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As of this morning, the U.S. received official statement from Libya’s prime minister confirming Muammar Gaddafi’s death. Yesterday afternoon, precisely two months after rebel forces drove him from power, Gaddafi was captured in the coastal city of Sirte, his hometown.
A battle for control of Gaddafi’s last strongholds began around 8 a.m. local time, and ended a half-hour later with revolutionaries carrying the body of a man who resembled Gaddafi. At the time, the cell phone photo taken of the scene did not make it clear whether the dictator was still alive or not. The dictator’s remaining supporters attempted to flee Sirte in the confusion, resulting in the deaths of approximately 20 men at the hands of rebel forces.
Updates continue to trickled in, shedding light on some of the confusion that still surrounds Gadddafi’s death. Some sources claim the Libyan dictator of 42 years was captured and injured as he tried to flee a convoy that was attacked by NATO. The Washington Post reports:
“We’ve had no confirmation whether Gaddafi was in there or not,” said a NATO official who spoke to The Post’s Michael Birnbaum on condition of anonymity because the official was not authorized to speak publicly. Over the past couple weeks in Sirte, the official said, “there was a sense that given the fight they were putting up, which was concerted, that they were protecting something important.” His last words were, “Don’t shoot.”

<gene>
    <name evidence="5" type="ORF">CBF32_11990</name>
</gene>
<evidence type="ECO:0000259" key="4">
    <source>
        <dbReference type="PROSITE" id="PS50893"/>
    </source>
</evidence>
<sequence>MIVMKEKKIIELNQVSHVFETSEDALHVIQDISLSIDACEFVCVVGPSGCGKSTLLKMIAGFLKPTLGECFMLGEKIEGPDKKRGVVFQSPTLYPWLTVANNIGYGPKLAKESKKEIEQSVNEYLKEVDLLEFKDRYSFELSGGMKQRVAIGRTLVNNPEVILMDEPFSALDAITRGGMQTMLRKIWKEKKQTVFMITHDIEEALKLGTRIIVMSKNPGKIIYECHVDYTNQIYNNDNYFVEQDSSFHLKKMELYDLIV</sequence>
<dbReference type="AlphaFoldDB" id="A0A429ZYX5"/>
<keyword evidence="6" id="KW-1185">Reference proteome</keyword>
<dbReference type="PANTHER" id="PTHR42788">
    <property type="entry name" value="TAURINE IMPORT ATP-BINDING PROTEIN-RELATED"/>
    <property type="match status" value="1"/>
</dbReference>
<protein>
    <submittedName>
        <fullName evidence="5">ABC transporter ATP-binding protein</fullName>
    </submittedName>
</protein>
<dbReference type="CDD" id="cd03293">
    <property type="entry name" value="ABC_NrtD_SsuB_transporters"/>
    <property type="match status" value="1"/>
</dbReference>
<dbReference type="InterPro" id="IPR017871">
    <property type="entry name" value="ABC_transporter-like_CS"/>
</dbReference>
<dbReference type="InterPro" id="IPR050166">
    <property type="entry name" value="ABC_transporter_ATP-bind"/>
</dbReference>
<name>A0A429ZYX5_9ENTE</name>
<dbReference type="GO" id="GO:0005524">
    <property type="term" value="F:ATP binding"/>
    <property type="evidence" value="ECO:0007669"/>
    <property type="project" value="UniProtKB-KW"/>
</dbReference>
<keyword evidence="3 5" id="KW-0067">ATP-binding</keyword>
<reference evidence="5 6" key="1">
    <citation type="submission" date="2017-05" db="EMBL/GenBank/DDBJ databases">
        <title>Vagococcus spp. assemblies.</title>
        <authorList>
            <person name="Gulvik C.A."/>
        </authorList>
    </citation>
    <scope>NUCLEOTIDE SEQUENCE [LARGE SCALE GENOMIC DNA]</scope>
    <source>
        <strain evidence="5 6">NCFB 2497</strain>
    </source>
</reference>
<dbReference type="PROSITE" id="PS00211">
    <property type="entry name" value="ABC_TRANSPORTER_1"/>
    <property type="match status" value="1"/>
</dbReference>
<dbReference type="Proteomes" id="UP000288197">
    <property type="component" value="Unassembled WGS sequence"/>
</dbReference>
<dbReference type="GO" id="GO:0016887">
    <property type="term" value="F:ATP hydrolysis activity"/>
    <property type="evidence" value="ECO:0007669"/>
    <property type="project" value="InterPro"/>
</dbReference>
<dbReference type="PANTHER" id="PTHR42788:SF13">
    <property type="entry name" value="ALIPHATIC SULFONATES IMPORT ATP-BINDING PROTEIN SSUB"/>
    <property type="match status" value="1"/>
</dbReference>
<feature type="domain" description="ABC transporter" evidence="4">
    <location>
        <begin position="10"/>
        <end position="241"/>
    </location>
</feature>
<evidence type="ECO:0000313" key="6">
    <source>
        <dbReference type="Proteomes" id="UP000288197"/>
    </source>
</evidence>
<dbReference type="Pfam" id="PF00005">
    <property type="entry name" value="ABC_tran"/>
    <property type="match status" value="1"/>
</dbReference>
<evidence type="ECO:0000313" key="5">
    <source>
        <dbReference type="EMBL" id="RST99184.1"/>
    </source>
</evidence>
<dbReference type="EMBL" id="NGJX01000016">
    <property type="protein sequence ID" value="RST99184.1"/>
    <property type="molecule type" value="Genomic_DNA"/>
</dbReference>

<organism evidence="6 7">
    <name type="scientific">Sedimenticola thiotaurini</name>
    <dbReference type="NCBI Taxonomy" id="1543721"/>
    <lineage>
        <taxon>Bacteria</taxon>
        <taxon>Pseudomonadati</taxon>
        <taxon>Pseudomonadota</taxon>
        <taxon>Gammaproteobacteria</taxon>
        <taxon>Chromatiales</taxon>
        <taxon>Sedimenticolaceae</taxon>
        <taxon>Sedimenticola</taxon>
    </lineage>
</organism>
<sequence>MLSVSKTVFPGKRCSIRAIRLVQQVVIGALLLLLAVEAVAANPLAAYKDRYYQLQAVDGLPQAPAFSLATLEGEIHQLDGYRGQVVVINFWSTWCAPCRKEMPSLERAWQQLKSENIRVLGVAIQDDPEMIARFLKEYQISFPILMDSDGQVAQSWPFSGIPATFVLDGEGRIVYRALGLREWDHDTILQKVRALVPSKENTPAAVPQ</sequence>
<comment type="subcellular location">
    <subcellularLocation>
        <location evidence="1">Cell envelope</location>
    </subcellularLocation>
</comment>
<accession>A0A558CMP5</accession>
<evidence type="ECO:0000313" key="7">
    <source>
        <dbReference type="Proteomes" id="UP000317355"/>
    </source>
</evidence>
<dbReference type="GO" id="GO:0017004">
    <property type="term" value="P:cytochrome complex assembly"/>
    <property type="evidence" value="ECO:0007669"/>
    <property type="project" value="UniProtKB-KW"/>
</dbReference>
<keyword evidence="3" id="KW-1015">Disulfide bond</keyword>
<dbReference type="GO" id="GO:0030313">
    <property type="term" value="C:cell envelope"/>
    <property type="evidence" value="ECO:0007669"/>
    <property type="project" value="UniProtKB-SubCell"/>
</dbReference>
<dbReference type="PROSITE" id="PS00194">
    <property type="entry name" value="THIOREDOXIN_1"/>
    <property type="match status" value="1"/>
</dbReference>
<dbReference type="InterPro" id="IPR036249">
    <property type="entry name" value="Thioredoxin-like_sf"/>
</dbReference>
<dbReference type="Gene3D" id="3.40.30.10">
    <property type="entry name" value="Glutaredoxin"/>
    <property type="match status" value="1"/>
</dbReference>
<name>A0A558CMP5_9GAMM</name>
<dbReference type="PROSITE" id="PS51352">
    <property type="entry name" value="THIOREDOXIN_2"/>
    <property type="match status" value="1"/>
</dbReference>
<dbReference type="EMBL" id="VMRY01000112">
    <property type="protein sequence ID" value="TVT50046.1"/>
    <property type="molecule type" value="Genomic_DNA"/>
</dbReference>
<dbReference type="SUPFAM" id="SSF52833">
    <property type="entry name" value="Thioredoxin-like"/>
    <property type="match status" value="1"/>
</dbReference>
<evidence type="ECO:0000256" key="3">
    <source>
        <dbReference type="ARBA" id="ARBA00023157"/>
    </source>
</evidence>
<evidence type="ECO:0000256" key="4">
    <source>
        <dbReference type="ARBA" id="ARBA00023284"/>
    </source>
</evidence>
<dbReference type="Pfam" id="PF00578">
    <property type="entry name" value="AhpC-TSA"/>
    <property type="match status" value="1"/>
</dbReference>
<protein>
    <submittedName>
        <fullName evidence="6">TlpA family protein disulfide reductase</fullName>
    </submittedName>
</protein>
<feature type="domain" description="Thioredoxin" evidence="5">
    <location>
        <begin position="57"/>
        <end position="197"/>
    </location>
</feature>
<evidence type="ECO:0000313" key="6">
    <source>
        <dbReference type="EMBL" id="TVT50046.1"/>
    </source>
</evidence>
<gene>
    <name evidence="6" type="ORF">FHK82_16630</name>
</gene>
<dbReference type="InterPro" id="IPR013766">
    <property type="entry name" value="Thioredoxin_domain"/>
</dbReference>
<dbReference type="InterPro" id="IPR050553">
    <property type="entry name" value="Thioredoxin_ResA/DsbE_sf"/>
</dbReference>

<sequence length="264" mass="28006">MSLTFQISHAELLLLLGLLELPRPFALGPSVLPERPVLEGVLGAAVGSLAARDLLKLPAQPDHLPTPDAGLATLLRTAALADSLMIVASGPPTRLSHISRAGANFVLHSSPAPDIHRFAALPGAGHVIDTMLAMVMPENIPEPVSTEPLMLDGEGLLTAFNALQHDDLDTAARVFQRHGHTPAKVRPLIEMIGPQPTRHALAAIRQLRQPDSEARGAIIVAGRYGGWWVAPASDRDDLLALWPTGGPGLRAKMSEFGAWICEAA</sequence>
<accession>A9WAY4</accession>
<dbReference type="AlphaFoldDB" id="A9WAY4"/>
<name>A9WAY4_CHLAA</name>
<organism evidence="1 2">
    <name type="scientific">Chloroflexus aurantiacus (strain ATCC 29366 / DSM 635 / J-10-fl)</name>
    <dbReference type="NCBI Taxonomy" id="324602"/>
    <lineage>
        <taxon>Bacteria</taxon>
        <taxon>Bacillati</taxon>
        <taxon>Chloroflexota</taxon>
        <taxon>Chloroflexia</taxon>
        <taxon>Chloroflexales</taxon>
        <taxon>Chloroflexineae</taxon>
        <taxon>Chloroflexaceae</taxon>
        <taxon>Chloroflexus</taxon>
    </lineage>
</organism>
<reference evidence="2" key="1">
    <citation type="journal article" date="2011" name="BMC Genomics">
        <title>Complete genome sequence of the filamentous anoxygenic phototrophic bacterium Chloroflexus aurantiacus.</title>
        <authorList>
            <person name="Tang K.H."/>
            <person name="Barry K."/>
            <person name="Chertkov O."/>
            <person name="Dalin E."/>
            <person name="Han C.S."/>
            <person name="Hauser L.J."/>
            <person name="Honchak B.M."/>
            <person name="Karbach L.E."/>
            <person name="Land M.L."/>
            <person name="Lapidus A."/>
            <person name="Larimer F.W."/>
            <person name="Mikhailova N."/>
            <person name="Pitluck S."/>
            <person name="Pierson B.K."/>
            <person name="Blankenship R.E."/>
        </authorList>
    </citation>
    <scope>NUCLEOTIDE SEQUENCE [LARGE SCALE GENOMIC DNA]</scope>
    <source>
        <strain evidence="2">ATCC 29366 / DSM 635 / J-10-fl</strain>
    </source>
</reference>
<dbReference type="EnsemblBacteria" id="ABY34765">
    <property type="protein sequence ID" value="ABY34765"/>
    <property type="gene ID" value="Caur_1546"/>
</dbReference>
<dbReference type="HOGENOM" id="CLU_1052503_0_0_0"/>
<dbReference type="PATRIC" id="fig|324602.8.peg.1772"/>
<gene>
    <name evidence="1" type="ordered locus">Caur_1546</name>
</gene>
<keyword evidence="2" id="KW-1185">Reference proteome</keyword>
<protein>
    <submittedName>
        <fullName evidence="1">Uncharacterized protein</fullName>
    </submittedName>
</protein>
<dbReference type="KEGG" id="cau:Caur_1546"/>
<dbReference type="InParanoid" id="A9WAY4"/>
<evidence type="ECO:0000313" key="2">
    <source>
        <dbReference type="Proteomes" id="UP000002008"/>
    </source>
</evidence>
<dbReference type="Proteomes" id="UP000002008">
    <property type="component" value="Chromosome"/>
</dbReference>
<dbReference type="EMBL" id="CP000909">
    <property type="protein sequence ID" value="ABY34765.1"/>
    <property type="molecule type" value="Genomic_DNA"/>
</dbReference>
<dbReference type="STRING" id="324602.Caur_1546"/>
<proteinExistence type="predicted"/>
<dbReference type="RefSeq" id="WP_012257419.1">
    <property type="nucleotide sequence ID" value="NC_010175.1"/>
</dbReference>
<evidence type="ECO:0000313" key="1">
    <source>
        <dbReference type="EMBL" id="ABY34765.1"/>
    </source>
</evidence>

Oddly enough, Hillary Clinton pledged 11 million dollars in aid just this week on an unannounced trip to Libya. The Obama administration has met with criticism for it’s decision to back the Libyan rebels, although the United States’ financial involvement has been far more limited than in similar conflicts across the Middle East.
Although many hoped to see him put on trial for crimes against humanity, Muammar Gaddafi’s death has still been cause for celebration in Libya today. Crowds surged around the corpse, chanting anti-Gaddafi slogans, and fired weapons into the air. Rebels burned the flag of the dictatorship, then stepped on it. With the old regime ousted, Libyans may finally be free to create a new government. Bulgarian Foreign Minister Nikolai Mladenov was quoted saying,
“I hope that the end of the former Libyan leader will herald the end of the suffering of the Libyan people and the beginning of a new era in which Libyan citizens are able to live without fear and humiliation in a united and prosperous country.”